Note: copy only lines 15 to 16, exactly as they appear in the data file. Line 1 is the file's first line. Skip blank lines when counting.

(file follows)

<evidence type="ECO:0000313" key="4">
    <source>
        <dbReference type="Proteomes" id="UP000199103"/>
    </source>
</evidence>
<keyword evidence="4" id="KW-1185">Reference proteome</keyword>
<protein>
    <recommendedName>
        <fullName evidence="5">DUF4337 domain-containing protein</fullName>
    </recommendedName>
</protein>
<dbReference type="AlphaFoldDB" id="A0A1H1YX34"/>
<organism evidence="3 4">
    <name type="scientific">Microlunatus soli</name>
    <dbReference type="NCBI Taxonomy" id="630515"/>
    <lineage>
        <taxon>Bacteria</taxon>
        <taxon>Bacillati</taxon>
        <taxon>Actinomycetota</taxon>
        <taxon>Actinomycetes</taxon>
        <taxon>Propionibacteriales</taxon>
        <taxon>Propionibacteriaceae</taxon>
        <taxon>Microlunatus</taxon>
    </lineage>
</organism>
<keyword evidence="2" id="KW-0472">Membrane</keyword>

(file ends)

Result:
    <dbReference type="NCBI Taxonomy" id="630515"/>
    <lineage>